Constant Connectivity: The Way We Work TodayBy Mark Settle | Posted 02-15-2011
Constant Connectivity: The Way We Work Today
What Is Work in 2011?
It's a commonly known fact that over the past 40 years the number of farm and manufacturing jobs in America has declined while the number of service jobs and knowledge workers has grown. It's equally obvious that information technology has played a key role in enabling and leading the transformation of everyday work. For example, traditional farm and manufacturing jobs use IT to provide workers with up-to-date information about weather conditions, irrigation needs, stock inventory, etc. The cabs of many tractors and harvesters have been transformed into instrumented cockpits, with GPS locators, onboard navigation, PC displays, and intercom capabilities to ensure that their operators are constantly connected to job-critical information.
At the end of the day (and at the beginning), workers at home employ another assemblage of technology to stay connected to a world that is increasingly of their own making. Wi-Fi provides Internet access throughout the household and can be used for stock trading, vacation planning, gambling, retail purchases, video gaming, or Skyping with friends. Tweets, texts, e-mails, and RSS feeds provide a steady stream of information -- some for entertainment, some for education, some for work, and some for pure serendipity. (Let's face it, sometimes it's just plain cool to look up an arcane baseball statistic, find out what was served at last night's White House state dinner, or see a real-time video display of Times Square during a snowstorm.)
In any given 30 minutes at work, I might read e-mails from my desktop support team in Frankfurt a distressed sales rep in England, the leader of one of my application support teams in Bangalore, and a note from my wife reminding me I need to leave work early. I might schedule a four-person teleconference for later in the week, select a hotel for a business trip to New York, review my son's resume and provide some tips, update a PowerPoint presentation, issue written instructions about the format of an upcoming operations review, review stock analysts' reports on a technology company whose products are of potential interest to us, check on snow conditions in Park City (in preparation for a ski weekend later in the month), and adjust the duration of my last meeting of the day to ensure that I'm complying with my wife's instructions.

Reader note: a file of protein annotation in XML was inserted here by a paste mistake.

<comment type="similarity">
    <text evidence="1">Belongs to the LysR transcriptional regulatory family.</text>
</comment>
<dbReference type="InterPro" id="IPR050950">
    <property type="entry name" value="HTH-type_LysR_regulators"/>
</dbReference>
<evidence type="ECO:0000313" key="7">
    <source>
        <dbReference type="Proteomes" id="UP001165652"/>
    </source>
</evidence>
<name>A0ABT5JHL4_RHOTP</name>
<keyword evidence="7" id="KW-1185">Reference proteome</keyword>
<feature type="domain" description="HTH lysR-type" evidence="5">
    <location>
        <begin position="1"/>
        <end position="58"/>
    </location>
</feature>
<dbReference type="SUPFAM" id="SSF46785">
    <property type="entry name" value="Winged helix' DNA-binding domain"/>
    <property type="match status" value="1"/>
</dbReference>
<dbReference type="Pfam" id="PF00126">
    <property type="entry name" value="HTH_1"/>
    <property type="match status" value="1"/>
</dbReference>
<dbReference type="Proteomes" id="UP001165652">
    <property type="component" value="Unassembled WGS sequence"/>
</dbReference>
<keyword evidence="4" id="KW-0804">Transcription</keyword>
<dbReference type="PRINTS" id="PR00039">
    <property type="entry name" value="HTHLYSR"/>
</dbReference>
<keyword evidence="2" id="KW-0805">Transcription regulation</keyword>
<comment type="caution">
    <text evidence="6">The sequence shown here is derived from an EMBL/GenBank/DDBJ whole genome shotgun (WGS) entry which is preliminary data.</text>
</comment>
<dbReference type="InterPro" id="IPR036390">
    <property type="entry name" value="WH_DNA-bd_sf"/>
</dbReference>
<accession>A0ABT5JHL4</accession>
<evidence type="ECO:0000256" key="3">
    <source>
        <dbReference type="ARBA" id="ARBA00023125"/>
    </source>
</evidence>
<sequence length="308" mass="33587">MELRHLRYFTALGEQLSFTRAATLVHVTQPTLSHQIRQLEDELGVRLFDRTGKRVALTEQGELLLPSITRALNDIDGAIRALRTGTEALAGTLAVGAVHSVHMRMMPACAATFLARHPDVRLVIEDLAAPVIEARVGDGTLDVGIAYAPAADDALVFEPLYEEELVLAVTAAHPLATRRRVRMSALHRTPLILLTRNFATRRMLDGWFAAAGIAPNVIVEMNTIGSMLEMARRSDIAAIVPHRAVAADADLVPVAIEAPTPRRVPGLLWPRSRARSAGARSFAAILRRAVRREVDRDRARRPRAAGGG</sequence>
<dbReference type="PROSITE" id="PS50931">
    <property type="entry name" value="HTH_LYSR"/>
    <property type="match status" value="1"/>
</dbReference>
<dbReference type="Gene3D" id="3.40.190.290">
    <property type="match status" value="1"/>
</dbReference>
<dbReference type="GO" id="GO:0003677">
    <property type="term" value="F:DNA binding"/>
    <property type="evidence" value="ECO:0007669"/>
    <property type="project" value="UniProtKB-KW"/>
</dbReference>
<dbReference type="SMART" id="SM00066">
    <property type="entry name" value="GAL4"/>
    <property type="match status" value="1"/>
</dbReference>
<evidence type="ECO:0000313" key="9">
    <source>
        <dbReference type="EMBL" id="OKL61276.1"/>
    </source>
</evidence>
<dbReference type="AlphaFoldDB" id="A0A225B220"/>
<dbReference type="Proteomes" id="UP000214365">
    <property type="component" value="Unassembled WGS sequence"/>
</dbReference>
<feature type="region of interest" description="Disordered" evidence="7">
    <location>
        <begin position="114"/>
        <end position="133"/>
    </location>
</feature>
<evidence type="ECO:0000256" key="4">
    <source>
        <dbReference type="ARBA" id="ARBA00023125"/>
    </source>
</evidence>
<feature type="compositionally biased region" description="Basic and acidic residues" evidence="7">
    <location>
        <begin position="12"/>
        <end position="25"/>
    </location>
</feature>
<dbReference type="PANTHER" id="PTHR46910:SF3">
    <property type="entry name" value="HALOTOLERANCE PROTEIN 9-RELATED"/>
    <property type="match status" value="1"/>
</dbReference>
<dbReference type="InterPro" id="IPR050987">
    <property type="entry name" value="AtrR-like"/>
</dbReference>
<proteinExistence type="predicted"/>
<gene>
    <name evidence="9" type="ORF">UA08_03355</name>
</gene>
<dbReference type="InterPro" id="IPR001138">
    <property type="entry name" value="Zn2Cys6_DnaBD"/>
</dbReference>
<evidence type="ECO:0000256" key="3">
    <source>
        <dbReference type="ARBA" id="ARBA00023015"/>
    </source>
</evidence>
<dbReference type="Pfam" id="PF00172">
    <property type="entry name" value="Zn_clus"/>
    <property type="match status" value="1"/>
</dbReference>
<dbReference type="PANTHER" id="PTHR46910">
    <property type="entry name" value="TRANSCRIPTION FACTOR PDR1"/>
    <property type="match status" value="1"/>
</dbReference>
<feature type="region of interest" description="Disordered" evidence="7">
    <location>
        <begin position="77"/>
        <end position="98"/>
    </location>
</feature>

Following dinner at home, I might go online to review my late-day e-mail traffic from work, check stock prices, see if I've been upgraded on the flight to New York, briefly run through the slides I intend to use at my 9 a.m. meeting the next day, and make a dinner reservation for the weekend.
Any reader of this article could easily substitute his or her own sequence of activities, but the point is this: When did work start and when did work stop during this hypothetical workday? The simple truth is that the Internet and the devices we have created to access it have removed all physical, temporal, and spatial boundaries from work. In fact, work can pretty much happen in any setting, anytime, anywhere a work-related thought crosses your mind. An inconvenient consequence of this simple truth is that the employees of most American corporations expect their IT groups to supply them with the data and applications they require to act upon their work-related thoughts in any setting, anytime and anywhere.
In his book The Innocents Abroad, published in 1869, Mark Twain made this observation: "In America, we hurry--which is well; but when the day's work is done, we go on thinking of losses and gains, we plan for the morrow, we even carry our business cares to bed with us." In his worst nightmares, Twain never could have imagined how we have transformed our obsession with work into a 24x7 addiction through the use of modern information technology.
Here's a story that supports Twain's observation: In my recent travels, a fellow CIO told me that his network team had discovered a sharp secondary peak in daily VPN traffic, extending roughly from 8 p.m. to midnight on most weeknights. Thousands of this company's employees were logging back onto the company network every week at night to check e-mail, access SharePoint files, surf the Internet, etc.
The CIO ran a simple Zoomerang survey to determine why this traffic was occurring. There were two predominant reasons. The first was that people wanted to "get caught up" from the previous workday or "get a head start" on the next day. This would appear to be a perfectly logical and reasonable explanation.